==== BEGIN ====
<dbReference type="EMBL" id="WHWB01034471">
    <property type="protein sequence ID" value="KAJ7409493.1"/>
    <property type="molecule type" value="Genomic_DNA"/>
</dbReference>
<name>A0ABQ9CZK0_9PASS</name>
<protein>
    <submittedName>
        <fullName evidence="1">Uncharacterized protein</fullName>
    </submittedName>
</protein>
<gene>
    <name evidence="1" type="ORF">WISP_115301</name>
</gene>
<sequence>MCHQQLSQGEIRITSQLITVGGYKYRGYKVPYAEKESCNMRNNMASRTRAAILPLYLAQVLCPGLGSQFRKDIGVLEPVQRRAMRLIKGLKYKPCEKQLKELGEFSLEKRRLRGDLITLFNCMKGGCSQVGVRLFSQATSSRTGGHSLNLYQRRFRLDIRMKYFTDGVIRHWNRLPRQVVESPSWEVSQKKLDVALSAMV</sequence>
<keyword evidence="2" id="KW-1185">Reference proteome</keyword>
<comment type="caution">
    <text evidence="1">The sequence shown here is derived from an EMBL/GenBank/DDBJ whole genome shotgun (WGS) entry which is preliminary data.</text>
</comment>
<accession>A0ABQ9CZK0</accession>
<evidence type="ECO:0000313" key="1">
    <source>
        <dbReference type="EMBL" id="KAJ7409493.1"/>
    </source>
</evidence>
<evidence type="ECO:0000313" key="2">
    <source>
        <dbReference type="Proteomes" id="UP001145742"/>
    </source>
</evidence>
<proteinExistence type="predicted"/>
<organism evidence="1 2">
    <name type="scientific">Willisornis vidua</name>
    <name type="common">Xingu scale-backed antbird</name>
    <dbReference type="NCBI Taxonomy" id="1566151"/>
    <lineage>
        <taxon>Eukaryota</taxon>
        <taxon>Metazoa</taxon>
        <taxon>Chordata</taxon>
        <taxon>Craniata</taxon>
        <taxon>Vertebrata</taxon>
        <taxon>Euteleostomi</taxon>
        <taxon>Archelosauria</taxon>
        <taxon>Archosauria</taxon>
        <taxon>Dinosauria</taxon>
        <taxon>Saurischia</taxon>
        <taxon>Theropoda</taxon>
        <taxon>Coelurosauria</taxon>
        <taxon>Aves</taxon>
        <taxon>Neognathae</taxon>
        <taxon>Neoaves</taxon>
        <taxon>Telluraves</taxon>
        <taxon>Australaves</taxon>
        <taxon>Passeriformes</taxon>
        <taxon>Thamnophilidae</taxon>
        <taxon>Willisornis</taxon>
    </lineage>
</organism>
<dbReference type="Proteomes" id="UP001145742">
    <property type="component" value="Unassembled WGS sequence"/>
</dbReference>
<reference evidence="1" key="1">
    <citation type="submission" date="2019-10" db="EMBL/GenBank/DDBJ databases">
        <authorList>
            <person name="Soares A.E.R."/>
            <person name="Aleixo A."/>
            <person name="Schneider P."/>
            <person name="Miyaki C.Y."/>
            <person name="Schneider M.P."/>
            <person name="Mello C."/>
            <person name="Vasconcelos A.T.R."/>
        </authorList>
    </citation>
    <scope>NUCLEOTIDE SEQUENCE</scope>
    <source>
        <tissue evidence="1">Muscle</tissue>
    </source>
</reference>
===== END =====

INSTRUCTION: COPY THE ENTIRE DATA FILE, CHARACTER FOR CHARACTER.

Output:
<dbReference type="EMBL" id="WHWB01034471">
    <property type="protein sequence ID" value="KAJ7409493.1"/>
    <property type="molecule type" value="Genomic_DNA"/>
</dbReference>
<name>A0ABQ9CZK0_9PASS</name>
<protein>
    <submittedName>
        <fullName evidence="1">Uncharacterized protein</fullName>
    </submittedName>
</protein>
<gene>
    <name evidence="1" type="ORF">WISP_115301</name>
</gene>
<sequence>MCHQQLSQGEIRITSQLITVGGYKYRGYKVPYAEKESCNMRNNMASRTRAAILPLYLAQVLCPGLGSQFRKDIGVLEPVQRRAMRLIKGLKYKPCEKQLKELGEFSLEKRRLRGDLITLFNCMKGGCSQVGVRLFSQATSSRTGGHSLNLYQRRFRLDIRMKYFTDGVIRHWNRLPRQVVESPSWEVSQKKLDVALSAMV</sequence>
<keyword evidence="2" id="KW-1185">Reference proteome</keyword>
<comment type="caution">
    <text evidence="1">The sequence shown here is derived from an EMBL/GenBank/DDBJ whole genome shotgun (WGS) entry which is preliminary data.</text>
</comment>
<accession>A0ABQ9CZK0</accession>
<evidence type="ECO:0000313" key="1">
    <source>
        <dbReference type="EMBL" id="KAJ7409493.1"/>
    </source>
</evidence>
<evidence type="ECO:0000313" key="2">
    <source>
        <dbReference type="Proteomes" id="UP001145742"/>
    </source>
</evidence>
<proteinExistence type="predicted"/>
<organism evidence="1 2">
    <name type="scientific">Willisornis vidua</name>
    <name type="common">Xingu scale-backed antbird</name>
    <dbReference type="NCBI Taxonomy" id="1566151"/>
    <lineage>
        <taxon>Eukaryota</taxon>
        <taxon>Metazoa</taxon>
        <taxon>Chordata</taxon>
        <taxon>Craniata</taxon>
        <taxon>Vertebrata</taxon>
        <taxon>Euteleostomi</taxon>
        <taxon>Archelosauria</taxon>
        <taxon>Archosauria</taxon>
        <taxon>Dinosauria</taxon>
        <taxon>Saurischia</taxon>
        <taxon>Theropoda</taxon>
        <taxon>Coelurosauria</taxon>
        <taxon>Aves</taxon>
        <taxon>Neognathae</taxon>
        <taxon>Neoaves</taxon>
        <taxon>Telluraves</taxon>
        <taxon>Australaves</taxon>
        <taxon>Passeriformes</taxon>
        <taxon>Thamnophilidae</taxon>
        <taxon>Willisornis</taxon>
    </lineage>
</organism>
<dbReference type="Proteomes" id="UP001145742">
    <property type="component" value="Unassembled WGS sequence"/>
</dbReference>
<reference evidence="1" key="1">
    <citation type="submission" date="2019-10" db="EMBL/GenBank/DDBJ databases">
        <authorList>
            <person name="Soares A.E.R."/>
            <person name="Aleixo A."/>
            <person name="Schneider P."/>
            <person name="Miyaki C.Y."/>
            <person name="Schneider M.P."/>
            <person name="Mello C."/>
            <person name="Vasconcelos A.T.R."/>
        </authorList>
    </citation>
    <scope>NUCLEOTIDE SEQUENCE</scope>
    <source>
        <tissue evidence="1">Muscle</tissue>
    </source>
</reference>